- Posted by Lin Wilder
- On January 13, 2019
- 2 Comments
- attributes of writers, genre, historical fiction, I Claudia, pontius pilate, research, writing
Since I, Claudia is now published, I have been writing a number of articles to promote the new book. And thought you may be interested in reading a couple of them.
Here is the article called Delicacy first published at Serious Reading.
“I was worried when my latest novel declared itself done at just under 65,000 words. But not surprised.
The apprehension was warranted. My first foray into historical fiction had produced a finished manuscript that was not only far shorter than any of my series of medical mysteries, but the word length of my new novel, I, Claudia A Novel of the Ancient World , contrasted starkly with the 100,000 to 120,000, expected word count of the average historical fiction novel.
The absence of surprise emanated from the need for what I can only term, “delicacy” while writing this book…of the imperative to take great care and not weigh it down.
The word “delicacy” is not a word that comes to mind when considering the qualities that one needs to write well. Indeed, it is a term that is dystonic to self discipline, persistence and the other characteristics of good, even great writers.
Delicacy connotes airiness, gossameriness, fragility; the adjectives describe a confection…a piece of exquisite pastry. But it is the only word that fits this sense I knew to be crucial in writing a new story of Pontius Pilate, a man many people and institutions believe they know and his wife Claudia Procula, the woman no one knows.
All writers know the process of conceiving and then writing a new novel well. More accurately, perhaps we should say the phases of putting a new book together feel like well traveled routes.
- The initial burst of excitement when the ideas begin to embrace, excite and provoke… that irresistible combination of exhilaration and terror of the new creation.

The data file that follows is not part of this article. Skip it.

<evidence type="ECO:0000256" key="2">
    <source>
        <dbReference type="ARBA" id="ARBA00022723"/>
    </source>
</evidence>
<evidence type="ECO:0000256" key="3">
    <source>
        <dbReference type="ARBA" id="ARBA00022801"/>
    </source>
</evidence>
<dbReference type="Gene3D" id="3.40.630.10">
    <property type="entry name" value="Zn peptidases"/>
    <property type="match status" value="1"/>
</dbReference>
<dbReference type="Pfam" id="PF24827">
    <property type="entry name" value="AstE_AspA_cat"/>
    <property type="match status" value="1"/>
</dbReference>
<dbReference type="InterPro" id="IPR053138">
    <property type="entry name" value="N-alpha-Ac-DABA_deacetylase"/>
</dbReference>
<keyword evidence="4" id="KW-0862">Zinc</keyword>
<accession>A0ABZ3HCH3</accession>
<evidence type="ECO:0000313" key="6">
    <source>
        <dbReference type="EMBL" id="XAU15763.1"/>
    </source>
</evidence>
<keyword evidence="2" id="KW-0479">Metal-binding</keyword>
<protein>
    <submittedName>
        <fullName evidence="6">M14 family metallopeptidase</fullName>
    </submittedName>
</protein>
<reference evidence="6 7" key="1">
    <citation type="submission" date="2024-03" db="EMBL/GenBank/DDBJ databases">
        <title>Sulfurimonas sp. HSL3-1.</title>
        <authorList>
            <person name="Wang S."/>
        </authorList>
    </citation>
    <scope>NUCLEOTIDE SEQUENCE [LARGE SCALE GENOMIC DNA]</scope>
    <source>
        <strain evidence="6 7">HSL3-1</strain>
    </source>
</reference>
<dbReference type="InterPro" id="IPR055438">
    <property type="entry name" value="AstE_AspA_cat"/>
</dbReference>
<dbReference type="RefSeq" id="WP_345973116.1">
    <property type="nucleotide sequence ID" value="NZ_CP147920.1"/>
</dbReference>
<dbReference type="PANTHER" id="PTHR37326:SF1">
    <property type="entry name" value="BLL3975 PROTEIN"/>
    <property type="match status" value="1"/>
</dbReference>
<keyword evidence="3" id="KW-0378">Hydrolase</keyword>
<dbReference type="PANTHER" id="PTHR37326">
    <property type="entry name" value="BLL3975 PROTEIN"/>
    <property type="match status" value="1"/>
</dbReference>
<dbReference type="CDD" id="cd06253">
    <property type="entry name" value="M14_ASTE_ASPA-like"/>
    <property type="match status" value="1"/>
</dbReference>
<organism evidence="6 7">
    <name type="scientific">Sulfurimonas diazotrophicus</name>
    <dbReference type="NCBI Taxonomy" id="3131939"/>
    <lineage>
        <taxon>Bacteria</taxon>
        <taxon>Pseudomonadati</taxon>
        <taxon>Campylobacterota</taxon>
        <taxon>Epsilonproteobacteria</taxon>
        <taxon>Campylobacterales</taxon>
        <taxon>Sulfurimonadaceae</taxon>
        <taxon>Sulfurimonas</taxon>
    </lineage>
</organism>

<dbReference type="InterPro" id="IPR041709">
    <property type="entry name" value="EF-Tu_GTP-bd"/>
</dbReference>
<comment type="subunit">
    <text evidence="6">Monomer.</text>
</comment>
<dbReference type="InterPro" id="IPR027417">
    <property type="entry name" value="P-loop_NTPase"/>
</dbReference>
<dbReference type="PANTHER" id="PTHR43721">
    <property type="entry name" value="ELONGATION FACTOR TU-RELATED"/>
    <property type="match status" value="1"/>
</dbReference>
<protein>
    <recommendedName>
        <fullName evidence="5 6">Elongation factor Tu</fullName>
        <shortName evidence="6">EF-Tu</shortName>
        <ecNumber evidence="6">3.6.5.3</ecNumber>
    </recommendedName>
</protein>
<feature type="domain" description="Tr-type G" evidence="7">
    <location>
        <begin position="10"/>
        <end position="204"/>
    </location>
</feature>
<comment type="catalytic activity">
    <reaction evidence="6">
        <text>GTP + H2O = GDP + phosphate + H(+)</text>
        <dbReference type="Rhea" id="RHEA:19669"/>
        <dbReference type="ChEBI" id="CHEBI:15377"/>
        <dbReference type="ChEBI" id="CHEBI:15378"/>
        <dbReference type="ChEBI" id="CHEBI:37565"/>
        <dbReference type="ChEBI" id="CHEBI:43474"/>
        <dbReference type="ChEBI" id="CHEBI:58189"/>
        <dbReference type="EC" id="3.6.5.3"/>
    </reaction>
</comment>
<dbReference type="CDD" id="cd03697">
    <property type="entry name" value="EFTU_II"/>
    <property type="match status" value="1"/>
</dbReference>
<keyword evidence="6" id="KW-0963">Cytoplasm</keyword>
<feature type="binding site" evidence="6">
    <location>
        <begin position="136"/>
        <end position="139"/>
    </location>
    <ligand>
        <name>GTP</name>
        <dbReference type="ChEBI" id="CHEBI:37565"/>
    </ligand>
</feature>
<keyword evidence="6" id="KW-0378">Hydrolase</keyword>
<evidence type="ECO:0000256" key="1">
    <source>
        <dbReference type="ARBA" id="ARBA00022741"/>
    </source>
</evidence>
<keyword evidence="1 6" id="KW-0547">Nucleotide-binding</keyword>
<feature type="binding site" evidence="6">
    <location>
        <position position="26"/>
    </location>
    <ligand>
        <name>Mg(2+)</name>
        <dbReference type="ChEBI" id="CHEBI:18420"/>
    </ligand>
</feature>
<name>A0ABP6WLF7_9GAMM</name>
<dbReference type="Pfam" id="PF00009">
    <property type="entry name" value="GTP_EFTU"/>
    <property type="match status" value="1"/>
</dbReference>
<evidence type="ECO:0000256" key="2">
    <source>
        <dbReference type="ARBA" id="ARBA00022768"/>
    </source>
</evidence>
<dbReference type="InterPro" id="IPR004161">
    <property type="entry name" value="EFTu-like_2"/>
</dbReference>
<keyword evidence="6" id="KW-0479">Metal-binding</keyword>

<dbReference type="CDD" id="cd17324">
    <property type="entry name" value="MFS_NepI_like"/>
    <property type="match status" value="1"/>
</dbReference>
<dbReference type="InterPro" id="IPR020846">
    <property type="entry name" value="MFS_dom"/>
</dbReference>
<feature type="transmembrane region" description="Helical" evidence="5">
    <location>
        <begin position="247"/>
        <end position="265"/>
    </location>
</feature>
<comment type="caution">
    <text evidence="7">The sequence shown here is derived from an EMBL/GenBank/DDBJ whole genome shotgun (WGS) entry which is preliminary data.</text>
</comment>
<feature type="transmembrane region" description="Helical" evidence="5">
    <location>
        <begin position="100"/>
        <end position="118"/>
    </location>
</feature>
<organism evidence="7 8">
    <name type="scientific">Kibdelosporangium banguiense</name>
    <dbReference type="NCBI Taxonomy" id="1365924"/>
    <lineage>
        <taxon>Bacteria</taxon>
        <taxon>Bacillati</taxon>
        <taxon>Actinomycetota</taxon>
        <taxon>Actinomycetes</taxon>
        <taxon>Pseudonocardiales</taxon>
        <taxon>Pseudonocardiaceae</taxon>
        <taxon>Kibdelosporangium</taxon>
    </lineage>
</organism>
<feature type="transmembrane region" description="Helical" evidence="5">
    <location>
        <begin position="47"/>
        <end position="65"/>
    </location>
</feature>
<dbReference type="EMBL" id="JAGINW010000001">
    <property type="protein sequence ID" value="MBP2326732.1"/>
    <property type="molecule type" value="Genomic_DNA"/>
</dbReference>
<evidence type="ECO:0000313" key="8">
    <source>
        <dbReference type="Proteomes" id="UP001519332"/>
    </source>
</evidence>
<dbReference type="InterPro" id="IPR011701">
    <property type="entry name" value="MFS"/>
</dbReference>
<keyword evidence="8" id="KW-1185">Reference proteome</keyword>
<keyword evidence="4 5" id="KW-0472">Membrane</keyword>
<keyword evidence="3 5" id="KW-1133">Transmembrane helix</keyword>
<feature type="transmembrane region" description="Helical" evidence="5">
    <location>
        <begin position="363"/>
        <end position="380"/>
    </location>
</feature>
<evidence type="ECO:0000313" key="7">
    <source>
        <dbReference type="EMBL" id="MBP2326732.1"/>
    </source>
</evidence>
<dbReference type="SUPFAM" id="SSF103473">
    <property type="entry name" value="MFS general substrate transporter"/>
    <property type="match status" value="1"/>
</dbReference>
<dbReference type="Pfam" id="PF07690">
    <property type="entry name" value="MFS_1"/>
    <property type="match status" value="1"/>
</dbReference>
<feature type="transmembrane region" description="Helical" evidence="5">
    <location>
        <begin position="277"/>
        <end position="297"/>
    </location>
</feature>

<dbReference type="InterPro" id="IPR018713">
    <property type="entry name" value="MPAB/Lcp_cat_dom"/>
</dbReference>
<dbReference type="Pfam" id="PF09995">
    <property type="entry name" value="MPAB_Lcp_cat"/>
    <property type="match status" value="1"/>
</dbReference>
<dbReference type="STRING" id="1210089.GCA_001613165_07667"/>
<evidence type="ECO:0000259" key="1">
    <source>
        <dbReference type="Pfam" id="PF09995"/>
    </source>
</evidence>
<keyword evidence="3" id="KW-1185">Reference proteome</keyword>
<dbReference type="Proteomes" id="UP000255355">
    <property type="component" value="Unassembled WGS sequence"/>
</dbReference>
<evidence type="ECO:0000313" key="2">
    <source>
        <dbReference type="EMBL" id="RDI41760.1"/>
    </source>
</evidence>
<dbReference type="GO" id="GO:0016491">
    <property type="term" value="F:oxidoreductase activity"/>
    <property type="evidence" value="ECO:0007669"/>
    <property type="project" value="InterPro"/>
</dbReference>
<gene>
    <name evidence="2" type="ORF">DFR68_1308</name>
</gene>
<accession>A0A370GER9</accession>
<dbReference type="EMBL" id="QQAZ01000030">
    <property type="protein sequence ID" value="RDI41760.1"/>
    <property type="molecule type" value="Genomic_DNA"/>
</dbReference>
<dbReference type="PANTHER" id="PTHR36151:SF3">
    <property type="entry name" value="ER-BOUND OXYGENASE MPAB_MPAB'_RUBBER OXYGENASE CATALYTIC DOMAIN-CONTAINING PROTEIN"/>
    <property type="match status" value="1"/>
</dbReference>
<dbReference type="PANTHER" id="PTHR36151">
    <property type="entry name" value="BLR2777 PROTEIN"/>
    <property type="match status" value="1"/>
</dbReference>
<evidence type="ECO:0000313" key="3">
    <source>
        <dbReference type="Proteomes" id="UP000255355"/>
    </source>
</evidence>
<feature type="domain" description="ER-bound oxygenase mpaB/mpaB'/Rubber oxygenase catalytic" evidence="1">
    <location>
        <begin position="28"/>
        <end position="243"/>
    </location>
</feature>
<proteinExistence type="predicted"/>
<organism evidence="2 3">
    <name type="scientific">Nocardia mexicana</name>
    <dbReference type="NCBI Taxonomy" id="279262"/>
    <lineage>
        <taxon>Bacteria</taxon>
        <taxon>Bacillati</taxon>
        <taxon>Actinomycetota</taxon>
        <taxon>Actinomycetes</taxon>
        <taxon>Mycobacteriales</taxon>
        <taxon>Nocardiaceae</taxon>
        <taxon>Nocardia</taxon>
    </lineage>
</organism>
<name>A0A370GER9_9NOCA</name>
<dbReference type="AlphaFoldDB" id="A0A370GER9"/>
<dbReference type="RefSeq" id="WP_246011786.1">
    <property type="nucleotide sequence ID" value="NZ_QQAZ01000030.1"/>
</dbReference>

- The immersion in the details of the esoteric subject matter that is wholly alien to our own experience. Natural curiosity provides plenty of fuel to keep us studying what others have said.
- But then comes the time to stop reading what others have written. And to give license to these new places, cultures, and persons that are slowly taking shape in our imagination. Let them shrug off their cloaks and free themselves.
- Who is he? Or she?
- How did she get to this place?
- And the terror takes over. READ ENTIRE ARTICLE
And here is a new interview, also first published at Serious Reading
If you were to change your genre, which one would you choose?
A most fitting question since my genre is/was medical mystery suspense thrillers. A most comfortable fit with my background in academic medicine and cardiovascular physiology. My next book would be the 5th in the Lindsey McCall mystery series. I was looking forward to it because I planned to bring back several characters I had loved in the 2nd book, Do You Solemnly Swear? That is until the title, I, Claudia as in the wife of Pontius Pilate showed up while I was on a March hike with my dogs. This switch to historical fiction was wholly unplanned, so challenging as to be terrifying. Just the proper ingredients for a risk worth taking.